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Think the Technologies in Eagle Eye Are Far-fetched? Think Again

Eagle Eye Are Far-fetched? Think Again” width=”560″/>

The consensus over at is that “Eagle Eye is a preposterously plotted thriller.” Mike LaSalle, writing for the San Francisco Chronicle last week, agreed: “The power of the unseen voice is so complete that it verges on ridiculous. The movie, at times, threatens to slip into farce.”

Perhaps director D.J. Caruso went too far when he included a scenario in which a car is put on cruise control via satellite. But current developments in identification technology make this Shia LaBeouf thrill ride more than a paranoid science-fiction entertainment.

Consider Iris on the Move, a high-tech I.D. tool currently in use at several secure government facilities. As people walk through a door frame-like apparatus, the technology identifies them via eye scan. According to the Sarnoff Corporation, which created the IOM tool, the program can verify up to thirty people per minute. It can even finger people wearing prescription glasses or sunglasses. And there’s a drive-through version that identifies people in cars.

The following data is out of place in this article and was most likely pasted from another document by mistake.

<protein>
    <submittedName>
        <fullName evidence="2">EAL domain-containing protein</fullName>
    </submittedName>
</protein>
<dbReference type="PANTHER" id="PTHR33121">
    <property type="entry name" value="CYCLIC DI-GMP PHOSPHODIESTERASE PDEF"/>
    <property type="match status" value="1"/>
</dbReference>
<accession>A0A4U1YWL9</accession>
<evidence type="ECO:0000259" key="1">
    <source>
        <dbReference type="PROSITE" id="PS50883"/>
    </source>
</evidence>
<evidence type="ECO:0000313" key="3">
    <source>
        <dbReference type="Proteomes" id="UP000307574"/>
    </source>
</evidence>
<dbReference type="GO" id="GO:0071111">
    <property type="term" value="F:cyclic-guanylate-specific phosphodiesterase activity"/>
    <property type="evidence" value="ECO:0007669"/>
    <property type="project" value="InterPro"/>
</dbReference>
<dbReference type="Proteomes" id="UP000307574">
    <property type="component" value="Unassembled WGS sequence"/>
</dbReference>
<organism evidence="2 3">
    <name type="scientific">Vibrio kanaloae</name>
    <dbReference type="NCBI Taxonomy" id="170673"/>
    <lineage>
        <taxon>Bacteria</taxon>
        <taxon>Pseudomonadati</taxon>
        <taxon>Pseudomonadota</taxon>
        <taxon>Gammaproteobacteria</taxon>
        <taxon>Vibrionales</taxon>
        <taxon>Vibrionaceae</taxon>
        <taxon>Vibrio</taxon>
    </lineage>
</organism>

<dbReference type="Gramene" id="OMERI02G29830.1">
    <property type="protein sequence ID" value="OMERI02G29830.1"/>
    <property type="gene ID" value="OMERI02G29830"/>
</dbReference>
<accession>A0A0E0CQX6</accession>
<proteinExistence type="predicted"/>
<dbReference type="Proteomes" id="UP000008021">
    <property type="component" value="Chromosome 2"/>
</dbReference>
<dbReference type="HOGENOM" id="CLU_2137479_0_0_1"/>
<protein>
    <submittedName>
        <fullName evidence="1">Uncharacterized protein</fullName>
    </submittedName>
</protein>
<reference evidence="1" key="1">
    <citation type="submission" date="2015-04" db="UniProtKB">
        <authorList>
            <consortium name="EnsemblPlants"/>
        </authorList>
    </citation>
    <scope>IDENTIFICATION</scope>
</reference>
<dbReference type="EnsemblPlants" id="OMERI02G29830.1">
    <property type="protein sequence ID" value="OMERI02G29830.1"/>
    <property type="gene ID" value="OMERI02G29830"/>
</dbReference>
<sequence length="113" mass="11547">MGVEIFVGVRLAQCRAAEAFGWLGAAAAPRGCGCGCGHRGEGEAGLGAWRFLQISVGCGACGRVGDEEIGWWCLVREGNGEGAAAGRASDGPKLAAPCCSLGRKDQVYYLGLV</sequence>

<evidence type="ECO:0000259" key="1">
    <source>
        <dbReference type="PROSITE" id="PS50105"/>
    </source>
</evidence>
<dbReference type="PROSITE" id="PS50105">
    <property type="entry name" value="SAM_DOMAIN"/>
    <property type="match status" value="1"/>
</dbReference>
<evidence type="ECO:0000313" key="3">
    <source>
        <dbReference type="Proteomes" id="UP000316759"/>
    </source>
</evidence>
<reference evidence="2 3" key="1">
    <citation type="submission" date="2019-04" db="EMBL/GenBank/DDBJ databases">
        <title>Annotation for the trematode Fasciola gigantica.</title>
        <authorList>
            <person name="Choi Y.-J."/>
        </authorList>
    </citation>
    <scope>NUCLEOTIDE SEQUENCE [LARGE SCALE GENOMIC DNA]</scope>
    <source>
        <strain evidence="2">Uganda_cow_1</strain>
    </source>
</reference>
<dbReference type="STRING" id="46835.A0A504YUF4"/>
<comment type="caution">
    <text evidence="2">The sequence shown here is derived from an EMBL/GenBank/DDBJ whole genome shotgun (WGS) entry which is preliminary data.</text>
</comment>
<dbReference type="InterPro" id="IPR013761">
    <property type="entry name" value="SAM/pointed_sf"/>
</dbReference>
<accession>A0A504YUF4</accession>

“Current biometric ID systems take too long to identify people in high-traffic areas and cause long lines to form at checkpoints,” says Doctor Don Newsome, president and CEO of Sarnoff. “The IOM technology makes it easy to set up iris-scanning checkpoints that are as reliable as other biometric-based options, but quick enough to keep lines moving rapidly.” The company is also involved in real-time video processing for surveillance.

Now, does it really seem inconceivable that a villainous voice is tracking Shia LaBeouf — in real time — in Eagle Eye? When the IOM system is set up throughout the country, the movie’s tagline — “If you want to live, you will obey” — will be one step closer to reality.

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